In some respects the discrimination, both direct and indirect, that Justice Roberts initially faced as an appellate judge is more surprising than her experience as a legislator, if for no other reason that it was these judges who were empowered to enforce the employment discrimination laws, the domestic violence protections, and other protective legislation that the had been recently passed. Justice Roberts also makes clear that her difficulties were not with all members of the court, although as an institution the court was hostile toward her appointment, starting with legendary Chief Judge Herb Schwab.
Justice Roberts describes a whole range of discrimination, from the subtle (i.e., many judges and court staff didn’t respond to even general niceties), which was merely bothersome, to direct and significant discrimination that interfered with her ability to function effectively. At case conferences she describes “you-are-not-present” discrimination, which she acknowledges is “one of the cruelest forms, for it makes one nonexistent.” It came in the form of the chief judge’s refusal to ask her about draft opinions, declaring discussions done before she had an opportunity for input and moving to the next case.
It is here that readers will be able to get the measure of Justice Roberts and why she filled her role as social pioneer so well. She simply started to speak up, to give her opinion and when necessary, to delay opinions by declaring she would write a concurring opinion. But her explanation of how she did it is illuminating: “It was important for me not to act out of pique or retaliation, or frivolously or aggressively. …I patiently waited for the men to learn that I worked the same way they did and that…at all times — I expected to be heard.”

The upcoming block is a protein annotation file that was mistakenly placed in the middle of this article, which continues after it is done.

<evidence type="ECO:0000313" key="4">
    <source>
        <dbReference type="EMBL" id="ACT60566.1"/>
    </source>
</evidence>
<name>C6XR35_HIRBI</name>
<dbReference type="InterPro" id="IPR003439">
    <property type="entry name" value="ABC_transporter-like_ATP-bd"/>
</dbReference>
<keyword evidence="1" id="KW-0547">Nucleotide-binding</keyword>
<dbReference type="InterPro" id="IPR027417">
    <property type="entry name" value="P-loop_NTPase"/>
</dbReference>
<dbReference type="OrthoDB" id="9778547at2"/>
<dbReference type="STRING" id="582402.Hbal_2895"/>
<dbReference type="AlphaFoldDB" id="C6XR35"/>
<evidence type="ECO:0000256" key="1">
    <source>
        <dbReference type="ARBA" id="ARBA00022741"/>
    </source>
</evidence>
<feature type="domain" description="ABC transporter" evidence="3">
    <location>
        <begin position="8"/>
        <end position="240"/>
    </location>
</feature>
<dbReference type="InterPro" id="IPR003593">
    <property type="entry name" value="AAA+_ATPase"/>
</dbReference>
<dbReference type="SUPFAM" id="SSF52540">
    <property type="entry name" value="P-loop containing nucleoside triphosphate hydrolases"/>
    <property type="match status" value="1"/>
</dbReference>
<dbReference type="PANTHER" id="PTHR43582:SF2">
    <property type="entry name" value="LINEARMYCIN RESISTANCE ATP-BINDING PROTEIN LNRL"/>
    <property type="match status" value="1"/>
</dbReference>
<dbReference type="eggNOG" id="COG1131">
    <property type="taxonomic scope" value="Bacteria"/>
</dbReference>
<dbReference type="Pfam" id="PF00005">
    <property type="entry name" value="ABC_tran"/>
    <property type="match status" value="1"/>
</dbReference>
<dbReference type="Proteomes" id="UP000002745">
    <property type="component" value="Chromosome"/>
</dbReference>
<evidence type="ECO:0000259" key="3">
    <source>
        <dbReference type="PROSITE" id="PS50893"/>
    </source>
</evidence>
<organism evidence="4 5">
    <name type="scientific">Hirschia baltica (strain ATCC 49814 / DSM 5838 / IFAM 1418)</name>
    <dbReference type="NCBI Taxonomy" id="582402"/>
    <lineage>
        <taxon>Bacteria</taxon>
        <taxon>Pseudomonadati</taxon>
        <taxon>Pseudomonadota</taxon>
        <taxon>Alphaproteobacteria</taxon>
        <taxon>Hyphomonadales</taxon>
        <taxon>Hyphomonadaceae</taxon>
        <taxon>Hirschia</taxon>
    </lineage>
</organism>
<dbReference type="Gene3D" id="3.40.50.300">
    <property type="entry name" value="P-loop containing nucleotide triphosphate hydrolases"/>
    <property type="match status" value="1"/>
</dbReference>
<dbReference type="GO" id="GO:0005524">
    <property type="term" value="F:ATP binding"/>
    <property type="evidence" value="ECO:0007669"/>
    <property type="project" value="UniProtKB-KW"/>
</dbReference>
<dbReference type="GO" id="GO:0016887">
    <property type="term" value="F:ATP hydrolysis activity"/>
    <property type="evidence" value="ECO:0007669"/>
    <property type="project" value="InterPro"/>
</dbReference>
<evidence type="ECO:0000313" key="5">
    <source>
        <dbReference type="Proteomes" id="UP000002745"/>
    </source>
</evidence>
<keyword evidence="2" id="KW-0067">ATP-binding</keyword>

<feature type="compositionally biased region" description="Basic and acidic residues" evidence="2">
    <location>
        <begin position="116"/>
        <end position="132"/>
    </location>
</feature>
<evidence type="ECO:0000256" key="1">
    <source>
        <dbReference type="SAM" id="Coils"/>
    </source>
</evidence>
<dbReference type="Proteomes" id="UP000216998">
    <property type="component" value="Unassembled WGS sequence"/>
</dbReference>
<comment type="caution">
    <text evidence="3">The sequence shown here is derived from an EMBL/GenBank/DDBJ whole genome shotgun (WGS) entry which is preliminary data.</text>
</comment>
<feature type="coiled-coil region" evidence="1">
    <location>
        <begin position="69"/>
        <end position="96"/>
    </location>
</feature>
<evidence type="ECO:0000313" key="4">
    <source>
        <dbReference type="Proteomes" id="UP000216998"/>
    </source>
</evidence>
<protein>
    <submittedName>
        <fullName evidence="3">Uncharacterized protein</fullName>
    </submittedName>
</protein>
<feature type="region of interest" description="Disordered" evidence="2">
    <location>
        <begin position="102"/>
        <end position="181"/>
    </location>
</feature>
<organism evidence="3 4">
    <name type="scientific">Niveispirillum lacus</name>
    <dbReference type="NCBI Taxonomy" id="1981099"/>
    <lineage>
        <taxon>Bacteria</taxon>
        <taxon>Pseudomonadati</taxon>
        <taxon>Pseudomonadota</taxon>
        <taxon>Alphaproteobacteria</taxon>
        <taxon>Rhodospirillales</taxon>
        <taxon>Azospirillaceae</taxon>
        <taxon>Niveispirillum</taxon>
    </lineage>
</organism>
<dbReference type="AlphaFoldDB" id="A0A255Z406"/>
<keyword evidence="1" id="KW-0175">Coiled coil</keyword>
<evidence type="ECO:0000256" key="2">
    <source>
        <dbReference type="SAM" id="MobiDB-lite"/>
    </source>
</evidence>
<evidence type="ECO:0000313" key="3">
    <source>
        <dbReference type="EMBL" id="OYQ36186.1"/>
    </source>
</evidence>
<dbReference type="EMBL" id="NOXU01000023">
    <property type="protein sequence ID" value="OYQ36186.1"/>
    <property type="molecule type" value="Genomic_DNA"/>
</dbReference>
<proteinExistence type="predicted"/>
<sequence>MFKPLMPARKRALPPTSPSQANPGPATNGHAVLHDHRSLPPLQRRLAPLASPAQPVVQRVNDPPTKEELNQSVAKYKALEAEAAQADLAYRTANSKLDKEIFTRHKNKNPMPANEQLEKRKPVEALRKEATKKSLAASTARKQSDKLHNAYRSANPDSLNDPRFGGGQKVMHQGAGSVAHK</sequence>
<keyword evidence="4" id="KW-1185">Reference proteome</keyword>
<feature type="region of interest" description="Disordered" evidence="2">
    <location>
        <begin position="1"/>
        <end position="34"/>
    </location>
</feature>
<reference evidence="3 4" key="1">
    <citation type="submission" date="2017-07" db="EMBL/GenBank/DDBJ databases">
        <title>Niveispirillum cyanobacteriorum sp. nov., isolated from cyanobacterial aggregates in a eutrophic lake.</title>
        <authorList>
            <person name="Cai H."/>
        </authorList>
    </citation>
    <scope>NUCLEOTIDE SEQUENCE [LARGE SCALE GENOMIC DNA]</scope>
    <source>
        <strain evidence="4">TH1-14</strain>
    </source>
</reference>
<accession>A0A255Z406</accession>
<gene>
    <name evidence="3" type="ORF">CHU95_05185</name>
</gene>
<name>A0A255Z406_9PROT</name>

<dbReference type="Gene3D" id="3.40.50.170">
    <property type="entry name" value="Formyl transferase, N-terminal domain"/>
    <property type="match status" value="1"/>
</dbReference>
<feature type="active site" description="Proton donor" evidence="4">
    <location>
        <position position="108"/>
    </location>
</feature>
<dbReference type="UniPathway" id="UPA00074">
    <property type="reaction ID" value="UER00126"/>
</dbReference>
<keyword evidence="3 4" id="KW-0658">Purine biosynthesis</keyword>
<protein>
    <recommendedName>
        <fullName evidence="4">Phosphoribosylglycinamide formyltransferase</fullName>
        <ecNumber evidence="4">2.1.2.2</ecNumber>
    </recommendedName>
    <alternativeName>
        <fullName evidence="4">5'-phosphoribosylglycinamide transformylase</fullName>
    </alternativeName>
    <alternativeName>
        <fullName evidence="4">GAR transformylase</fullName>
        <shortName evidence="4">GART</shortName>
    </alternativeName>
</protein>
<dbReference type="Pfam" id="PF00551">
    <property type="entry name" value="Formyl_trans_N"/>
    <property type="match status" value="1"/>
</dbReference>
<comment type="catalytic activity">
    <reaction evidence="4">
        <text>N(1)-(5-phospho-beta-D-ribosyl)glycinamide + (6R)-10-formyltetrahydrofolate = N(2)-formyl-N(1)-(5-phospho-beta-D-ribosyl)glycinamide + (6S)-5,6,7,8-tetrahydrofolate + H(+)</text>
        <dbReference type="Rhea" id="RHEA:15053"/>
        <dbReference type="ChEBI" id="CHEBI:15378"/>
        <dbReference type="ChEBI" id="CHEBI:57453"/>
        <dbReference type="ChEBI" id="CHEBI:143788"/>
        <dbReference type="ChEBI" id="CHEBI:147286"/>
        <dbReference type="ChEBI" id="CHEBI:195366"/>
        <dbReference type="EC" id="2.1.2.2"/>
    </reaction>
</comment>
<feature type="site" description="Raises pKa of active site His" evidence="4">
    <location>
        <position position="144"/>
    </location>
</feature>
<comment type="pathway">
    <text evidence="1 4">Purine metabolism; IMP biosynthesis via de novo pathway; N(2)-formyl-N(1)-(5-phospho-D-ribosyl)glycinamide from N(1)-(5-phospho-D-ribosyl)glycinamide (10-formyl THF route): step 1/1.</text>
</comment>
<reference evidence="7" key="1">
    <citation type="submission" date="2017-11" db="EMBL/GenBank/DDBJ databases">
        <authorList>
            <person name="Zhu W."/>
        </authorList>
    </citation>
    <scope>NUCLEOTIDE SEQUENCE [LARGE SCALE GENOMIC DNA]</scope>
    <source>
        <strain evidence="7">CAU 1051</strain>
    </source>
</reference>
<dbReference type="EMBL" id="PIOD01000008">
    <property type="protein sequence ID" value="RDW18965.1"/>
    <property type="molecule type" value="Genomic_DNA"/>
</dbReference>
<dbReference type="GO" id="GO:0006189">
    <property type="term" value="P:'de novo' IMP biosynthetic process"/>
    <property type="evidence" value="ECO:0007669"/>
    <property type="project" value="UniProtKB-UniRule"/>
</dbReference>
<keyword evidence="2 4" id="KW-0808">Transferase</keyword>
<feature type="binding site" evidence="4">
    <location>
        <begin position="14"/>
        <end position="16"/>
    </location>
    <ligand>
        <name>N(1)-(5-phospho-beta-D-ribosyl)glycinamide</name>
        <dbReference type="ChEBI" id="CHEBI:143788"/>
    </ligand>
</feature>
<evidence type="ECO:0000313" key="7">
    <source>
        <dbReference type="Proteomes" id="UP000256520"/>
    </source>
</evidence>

As time progressed Justice Roberts became accepted as a member of the court, including by the chief judge, and in 1981 Republican Gov. Vic Atiyeh appointed her to the Oregon Supreme Court. There she happily describes a different experience where the makeup of the court encouraged collegiality and respect and valued diversity.
As the sheer number of important Oregon political names that she has encountered indicates — the iconic Tom McCall and Mark Hatfield, Vera Katz, Norma Paulus and Bob Packwood among them — Justice Roberts’ memoir is a valuable contribution to Oregon history during a particularly turbulent period. The memoir is also a record, not to be forgotten, of how difficult was the fight for the opportunities women in law and in other professions now enjoy.
Throughout the memoir Justice Roberts is candid and direct and respectful of the institutions in which she worked and the people with whom she worked. She has a sense of irony that entertains. She is honest about her personal life, her friendships and her mistakes. One caveat: Readers who hoped that the book would help them finally discern exactly who is who among Oregon’s various political Roberts will face disappointment.